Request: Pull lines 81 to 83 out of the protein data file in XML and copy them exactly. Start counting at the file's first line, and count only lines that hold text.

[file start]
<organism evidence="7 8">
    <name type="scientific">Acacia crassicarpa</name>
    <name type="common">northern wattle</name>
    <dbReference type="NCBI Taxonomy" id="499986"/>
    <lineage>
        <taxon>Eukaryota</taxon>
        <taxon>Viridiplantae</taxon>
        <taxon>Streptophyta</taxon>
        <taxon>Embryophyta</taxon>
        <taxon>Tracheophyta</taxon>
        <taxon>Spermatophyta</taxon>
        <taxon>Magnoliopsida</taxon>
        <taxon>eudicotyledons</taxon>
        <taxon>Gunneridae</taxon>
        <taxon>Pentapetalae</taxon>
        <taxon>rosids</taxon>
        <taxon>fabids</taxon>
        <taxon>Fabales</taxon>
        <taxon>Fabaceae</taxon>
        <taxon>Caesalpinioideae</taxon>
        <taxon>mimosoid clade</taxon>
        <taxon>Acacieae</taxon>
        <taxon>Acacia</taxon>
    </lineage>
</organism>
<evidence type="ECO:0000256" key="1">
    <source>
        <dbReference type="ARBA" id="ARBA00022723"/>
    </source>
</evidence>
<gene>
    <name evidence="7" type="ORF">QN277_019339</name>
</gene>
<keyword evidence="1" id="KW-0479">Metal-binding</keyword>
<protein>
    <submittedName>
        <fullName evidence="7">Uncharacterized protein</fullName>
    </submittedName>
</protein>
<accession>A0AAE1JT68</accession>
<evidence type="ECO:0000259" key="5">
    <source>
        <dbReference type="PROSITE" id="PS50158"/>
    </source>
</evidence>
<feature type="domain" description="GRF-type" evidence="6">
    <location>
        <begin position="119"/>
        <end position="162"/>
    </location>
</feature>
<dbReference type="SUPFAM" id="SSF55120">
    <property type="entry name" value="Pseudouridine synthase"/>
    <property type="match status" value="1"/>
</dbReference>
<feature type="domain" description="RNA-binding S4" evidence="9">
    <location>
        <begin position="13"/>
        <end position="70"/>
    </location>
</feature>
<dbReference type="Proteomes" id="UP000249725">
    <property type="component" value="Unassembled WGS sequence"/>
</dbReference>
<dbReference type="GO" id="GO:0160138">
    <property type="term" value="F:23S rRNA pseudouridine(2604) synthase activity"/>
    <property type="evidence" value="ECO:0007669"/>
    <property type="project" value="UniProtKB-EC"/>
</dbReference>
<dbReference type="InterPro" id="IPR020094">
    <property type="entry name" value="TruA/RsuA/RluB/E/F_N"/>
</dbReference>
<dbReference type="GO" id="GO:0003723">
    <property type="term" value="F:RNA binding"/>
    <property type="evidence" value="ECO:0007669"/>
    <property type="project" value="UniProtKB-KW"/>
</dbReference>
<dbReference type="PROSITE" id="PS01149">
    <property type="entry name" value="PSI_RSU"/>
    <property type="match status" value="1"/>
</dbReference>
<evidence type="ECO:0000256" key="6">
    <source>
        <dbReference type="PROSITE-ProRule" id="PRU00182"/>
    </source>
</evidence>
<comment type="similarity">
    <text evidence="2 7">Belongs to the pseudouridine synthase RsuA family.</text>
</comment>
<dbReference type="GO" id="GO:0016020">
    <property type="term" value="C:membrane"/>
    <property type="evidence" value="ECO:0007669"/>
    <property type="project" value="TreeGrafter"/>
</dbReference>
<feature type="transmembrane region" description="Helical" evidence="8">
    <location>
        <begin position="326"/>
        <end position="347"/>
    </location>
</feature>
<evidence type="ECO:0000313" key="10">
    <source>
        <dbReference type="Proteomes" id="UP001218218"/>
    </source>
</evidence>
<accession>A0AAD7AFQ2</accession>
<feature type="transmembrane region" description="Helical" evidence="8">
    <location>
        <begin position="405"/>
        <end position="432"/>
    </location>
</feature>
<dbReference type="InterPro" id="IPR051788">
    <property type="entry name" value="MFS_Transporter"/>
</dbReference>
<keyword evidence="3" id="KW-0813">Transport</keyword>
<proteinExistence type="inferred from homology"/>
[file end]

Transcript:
</dbReference>
<evidence type="ECO:0000256" key="6">
    <source>